So our ‘housing crisis’ is partly due to low wages being paid to young people starting out, who are not yet receiving sufficient in government subsidies because they have no children? Quote:

Working for Families then creates a vicious economic and political cycle. As it holds back productivity and keeps wages low, the best electoral response is to expand it further, as Ardern and Robertson did in December. End quote.

And then further again, with the introduction of the Families Package on 1 July, that gives wealthy people $60 per week if they have a baby. This is not communism by stealth. It is out and out electoral bribery.

Then there is the other problem.

The problem with Working for Families is that everyone has to come off it at some point. Then the real trouble starts.

The kids have left school and suddenly, your income drops to 70% of what it was. What happens then?

You are in hardship, and there is no government subsidy to help you. You can’t ask for higher wages, because you are just doing the job you always did. Low wages are entrenched in your industry, and you run the risk that your employer will just replace you with someone with children, who will not complain.

But here’s the thing. Quote:

The Government, district health boards and any nurses organisation officials primarily concerned with Labour’s re-election know they have to stand firm against the rebellious nurses in the wards.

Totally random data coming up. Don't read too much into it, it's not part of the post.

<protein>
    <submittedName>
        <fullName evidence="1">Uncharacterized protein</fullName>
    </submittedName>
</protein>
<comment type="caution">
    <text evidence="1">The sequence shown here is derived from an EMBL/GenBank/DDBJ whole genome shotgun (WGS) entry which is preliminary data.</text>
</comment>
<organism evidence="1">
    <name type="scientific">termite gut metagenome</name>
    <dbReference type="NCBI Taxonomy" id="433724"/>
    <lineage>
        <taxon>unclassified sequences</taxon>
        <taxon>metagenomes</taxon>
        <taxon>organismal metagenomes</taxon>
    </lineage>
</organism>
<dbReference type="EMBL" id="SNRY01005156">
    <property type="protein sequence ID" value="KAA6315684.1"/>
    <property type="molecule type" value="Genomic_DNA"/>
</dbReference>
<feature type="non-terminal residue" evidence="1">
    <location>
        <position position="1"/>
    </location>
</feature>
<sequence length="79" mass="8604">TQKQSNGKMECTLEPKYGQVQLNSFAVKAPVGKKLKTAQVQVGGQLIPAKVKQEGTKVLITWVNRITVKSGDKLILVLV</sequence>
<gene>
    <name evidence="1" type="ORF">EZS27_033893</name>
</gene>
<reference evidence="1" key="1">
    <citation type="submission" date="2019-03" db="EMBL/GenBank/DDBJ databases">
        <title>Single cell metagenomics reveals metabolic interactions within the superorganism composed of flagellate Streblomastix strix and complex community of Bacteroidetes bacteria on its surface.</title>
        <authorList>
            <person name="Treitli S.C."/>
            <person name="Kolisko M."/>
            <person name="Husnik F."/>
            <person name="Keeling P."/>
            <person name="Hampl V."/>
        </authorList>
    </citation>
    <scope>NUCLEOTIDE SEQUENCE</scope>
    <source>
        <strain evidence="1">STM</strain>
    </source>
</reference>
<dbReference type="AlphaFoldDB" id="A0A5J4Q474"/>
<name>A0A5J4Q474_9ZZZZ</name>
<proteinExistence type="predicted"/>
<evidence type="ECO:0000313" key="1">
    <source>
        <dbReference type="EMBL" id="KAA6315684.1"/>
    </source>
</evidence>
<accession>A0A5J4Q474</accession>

Each of these powerful groups know ordinary nurses getting the pay rises they seek, and probably deserve, will cause an industrial contagion, first through the public sector, including teachers, firefighters, police officers, junior doctors and salaried medical specialists, and then through the entire labour market.

Strike action will reach levels not seen since the 1980s. Grant Robertson’s fiscal strategy will be in ruins and Jacinda Ardern will have to forget her dreams of a second term. End quote.

If nurses, teachers and the other government sector workers achieve the pay rises they seek, some of them will suffer from abating welfare payments, but the economy as a whole will benefit eventually. This will spill over into the private sector, and wages, in general, will increase. The industrial action will be memorable, but it just might result in a better economy where employers do not get government subsidies they do not deserve.

But Hooton thinks that this is the very reason why the government must refuse the wage demands. If they give in, Working for Families will finally be on the way out, as low wages will no longer be the norm, and Working for Families payments will abate over time. Quote:

It has transferred the primary economic relationship that determines family income from being that with the employer to that with the state. It is indeed communism by stealth. Clark and Cullen knew exactly what they doing when they set it up. End quote.

But if these wage claims succeed, we just may see the end of ‘communism by stealth’. Bring on the winter of discontent.